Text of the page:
Tips and Things
The Basics for Attracting and Keeping Guests
What are the basics when it comes to attracting and keeping restaurant guests?
I believe there are five essential elements.
- The right position (image). The need to convey what it is you offer to your potential guest. This includes the combination of your facility design, menu, food, service, and staff. All of these ingredients are needed to convey an appealing image.
- Quality. The level of quality must be appropriate to the type of restaurant, the type of food served, and the prices charged. Quality is an ambiguous term; however, it has various interpretations and arouses different expectations. It is most commonly associated with the taste of the food and beverages. Guests do not expect to find pre-prepared ice cream sundaes in gourmet ice cream specialty shops, but they are acceptable in fast food restaurants.
- Service. Guests perceived “better than expected” service as an added value. In the same way they perceive poor service as “uncaring” which in turn will influence them not to return. Guests of any type of restaurant want to be waited on to the level of their expectation, be served within a reasonable amount of time, receive fair value for their money, and be treated with care and respect. Excellent service is perceived as an added value, which leads to your customers feeling they got more than they expected.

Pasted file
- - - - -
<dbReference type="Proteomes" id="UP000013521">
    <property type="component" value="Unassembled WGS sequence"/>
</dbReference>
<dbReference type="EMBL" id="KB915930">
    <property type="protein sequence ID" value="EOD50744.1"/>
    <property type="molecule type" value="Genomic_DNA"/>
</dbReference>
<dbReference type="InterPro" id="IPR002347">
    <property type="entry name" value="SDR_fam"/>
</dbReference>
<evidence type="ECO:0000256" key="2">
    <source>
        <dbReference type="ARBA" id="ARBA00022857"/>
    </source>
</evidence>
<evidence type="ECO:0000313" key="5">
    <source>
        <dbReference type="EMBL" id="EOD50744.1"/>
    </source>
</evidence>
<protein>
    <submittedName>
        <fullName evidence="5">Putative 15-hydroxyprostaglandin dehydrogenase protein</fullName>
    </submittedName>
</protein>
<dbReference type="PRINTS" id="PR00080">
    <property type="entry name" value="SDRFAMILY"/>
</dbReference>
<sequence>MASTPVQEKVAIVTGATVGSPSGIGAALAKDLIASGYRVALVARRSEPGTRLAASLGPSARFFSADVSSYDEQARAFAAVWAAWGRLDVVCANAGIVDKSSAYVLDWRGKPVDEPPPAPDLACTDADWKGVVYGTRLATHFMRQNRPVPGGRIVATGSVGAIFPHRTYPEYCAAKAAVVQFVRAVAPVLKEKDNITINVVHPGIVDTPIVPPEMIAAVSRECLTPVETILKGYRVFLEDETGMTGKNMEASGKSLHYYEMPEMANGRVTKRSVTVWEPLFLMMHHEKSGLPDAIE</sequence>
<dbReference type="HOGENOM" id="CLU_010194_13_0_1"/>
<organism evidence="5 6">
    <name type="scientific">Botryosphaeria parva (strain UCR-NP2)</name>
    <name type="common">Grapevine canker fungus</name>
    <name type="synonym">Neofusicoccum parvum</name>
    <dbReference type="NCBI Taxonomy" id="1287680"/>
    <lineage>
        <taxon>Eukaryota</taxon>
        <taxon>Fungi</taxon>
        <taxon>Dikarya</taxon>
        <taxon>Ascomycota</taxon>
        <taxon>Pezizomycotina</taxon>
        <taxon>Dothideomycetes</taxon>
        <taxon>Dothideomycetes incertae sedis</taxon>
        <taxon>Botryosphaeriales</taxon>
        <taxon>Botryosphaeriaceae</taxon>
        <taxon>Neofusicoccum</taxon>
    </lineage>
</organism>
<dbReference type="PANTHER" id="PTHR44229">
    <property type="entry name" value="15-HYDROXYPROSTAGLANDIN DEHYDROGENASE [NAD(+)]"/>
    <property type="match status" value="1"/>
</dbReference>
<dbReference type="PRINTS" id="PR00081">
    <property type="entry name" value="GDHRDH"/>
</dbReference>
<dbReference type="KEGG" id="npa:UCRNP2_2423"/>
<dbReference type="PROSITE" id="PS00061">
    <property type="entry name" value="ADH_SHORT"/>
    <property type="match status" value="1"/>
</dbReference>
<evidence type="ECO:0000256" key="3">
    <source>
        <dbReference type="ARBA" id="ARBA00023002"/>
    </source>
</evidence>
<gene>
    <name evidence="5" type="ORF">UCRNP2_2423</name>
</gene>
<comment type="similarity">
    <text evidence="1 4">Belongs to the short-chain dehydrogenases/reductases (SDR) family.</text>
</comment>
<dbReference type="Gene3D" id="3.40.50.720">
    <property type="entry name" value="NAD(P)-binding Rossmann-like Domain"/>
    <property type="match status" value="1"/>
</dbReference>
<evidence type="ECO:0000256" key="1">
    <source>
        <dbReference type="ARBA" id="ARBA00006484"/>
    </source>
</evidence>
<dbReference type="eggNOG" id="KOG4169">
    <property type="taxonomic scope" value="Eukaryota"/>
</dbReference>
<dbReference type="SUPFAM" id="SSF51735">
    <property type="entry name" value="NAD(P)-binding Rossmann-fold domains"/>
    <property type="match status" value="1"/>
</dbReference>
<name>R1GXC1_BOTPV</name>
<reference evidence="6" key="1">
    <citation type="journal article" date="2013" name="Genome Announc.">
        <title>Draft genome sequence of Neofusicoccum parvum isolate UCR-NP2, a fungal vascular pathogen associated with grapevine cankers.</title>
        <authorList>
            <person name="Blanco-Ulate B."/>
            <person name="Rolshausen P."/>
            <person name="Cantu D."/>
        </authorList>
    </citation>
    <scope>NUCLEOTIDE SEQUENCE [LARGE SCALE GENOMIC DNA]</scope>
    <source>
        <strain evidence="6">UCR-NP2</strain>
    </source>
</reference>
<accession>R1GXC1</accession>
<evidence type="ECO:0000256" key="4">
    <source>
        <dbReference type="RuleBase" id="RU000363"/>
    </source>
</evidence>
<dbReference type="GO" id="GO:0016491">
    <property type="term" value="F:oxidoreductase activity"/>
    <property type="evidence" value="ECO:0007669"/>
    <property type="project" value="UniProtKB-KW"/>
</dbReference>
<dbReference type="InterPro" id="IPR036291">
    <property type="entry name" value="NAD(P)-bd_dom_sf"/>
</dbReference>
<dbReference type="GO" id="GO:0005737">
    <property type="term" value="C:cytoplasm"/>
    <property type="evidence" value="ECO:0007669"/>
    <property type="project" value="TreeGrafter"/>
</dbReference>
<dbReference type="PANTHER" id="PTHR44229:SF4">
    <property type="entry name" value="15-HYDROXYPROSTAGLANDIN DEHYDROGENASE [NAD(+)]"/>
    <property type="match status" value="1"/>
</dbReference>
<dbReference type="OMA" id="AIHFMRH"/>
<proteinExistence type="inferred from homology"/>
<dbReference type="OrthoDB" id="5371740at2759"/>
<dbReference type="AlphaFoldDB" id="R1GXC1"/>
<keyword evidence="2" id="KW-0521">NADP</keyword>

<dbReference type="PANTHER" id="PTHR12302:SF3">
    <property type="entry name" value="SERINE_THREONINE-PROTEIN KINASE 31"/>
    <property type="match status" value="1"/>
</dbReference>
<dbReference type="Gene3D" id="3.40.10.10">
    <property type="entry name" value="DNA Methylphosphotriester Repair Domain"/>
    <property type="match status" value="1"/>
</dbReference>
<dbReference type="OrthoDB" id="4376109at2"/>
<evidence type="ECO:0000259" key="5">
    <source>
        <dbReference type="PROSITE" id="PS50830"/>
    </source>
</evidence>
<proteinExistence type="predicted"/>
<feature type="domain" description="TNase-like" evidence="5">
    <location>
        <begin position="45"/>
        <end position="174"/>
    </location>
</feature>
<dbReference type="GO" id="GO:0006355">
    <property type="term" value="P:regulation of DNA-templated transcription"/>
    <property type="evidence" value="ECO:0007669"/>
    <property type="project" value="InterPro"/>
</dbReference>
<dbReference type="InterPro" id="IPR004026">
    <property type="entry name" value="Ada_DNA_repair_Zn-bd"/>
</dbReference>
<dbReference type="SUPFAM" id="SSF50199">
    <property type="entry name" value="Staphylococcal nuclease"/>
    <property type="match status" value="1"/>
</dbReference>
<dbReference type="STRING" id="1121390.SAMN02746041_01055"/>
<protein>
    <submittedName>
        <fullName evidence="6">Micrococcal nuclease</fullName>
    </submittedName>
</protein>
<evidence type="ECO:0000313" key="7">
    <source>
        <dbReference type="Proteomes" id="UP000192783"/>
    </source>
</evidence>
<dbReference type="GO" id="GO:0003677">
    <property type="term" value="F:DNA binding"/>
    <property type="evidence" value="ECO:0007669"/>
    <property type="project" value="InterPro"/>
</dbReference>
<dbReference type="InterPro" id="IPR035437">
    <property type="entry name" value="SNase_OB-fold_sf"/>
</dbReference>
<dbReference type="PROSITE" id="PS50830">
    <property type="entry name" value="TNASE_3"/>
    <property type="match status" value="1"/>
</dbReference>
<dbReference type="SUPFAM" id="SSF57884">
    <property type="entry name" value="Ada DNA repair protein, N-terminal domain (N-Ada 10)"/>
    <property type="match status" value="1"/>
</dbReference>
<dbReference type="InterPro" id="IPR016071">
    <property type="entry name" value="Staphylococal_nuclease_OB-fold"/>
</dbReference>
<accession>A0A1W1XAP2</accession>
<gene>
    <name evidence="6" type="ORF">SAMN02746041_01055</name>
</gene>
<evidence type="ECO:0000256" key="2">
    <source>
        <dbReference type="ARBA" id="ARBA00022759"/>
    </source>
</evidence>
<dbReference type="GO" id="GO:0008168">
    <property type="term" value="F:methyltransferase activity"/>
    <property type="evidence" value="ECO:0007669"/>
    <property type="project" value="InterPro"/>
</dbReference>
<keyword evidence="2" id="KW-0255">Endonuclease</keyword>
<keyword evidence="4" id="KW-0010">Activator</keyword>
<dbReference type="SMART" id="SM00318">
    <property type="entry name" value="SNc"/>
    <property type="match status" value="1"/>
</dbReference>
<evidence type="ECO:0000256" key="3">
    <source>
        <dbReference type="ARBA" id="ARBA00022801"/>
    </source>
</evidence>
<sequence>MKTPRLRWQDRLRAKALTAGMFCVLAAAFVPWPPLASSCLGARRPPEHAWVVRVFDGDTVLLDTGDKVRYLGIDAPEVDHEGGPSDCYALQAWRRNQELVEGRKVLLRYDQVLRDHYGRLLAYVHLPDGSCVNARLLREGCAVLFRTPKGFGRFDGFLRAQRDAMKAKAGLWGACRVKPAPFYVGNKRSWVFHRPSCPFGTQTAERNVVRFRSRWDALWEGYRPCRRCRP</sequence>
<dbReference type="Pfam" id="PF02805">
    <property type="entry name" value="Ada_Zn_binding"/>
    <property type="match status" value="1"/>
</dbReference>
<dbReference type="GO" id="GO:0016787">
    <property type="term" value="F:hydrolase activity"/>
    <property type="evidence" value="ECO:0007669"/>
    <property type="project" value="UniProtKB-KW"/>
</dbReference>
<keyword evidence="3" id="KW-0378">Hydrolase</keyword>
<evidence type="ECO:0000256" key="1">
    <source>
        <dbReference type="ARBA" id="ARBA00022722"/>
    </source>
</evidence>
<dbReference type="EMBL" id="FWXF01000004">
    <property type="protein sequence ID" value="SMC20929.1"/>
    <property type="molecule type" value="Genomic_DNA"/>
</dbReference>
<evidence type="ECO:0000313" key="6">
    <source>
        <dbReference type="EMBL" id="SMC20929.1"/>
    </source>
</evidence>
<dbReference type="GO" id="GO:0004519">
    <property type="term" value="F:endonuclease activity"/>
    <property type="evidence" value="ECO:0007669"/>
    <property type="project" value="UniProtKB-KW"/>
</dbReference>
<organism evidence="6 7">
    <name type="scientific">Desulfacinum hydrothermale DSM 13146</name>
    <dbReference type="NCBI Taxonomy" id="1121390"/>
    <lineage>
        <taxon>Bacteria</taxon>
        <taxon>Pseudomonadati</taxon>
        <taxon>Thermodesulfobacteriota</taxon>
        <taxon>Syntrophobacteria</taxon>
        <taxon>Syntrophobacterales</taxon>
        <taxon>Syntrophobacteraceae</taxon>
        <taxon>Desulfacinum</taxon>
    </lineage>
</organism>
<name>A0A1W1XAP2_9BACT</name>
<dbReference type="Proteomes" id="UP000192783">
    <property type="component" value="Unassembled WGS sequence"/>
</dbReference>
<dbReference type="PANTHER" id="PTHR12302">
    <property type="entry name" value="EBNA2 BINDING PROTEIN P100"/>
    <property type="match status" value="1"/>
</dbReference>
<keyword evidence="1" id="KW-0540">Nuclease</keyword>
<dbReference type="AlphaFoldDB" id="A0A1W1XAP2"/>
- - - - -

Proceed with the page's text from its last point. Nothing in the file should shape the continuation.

- An appropriate menu. Guests expect a menu to fit the type of restaurant—a limited menu in a fast food outlet, a full, but simple menu in a family restaurant, and a creative gourmet menu in a fine-dining establishment. Guests appreciate a menu that is accurate and easy to read. Prices must be in line with what is offered. Using menu specials adds interest and excitement to the menu and gives your guests the impression of added value. As a rule, menus should be creative, but not too trendy. Trendy menus have limited appeal. Menus should have an appealing design and be in top condition.
- Presentation. Like quality, presentation must always be appropriate to the type of restaurant, the type of food being served, and the prices being charged. Experts agree that guests can be influenced to purchase an item if it is packaged to exceed their expectations. To exceed expectations, food must appeal to all the senses. You can achieve this by being creative with color, texture, the shape of the food, using unique service ware and garnishes, and appropriate music to complete the dining experience.
Guest’s service requirements are situational. The same guest will have different needs at different times. Restaurants are increasingly aware of this and are engaging in “Niche Marketing.” Niche marketing allows a restaurant to meet the guests multiple needs. The challenge is to serve guests from a variety of demographic groups. The restaurant concept musts serve a differentiated population without losing sight of their position in the marketplace.
Good supervision is the art of giving people a shot in the arm without letting them feel the needle.
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A Bit of Wisdom
10 Critical Success Factors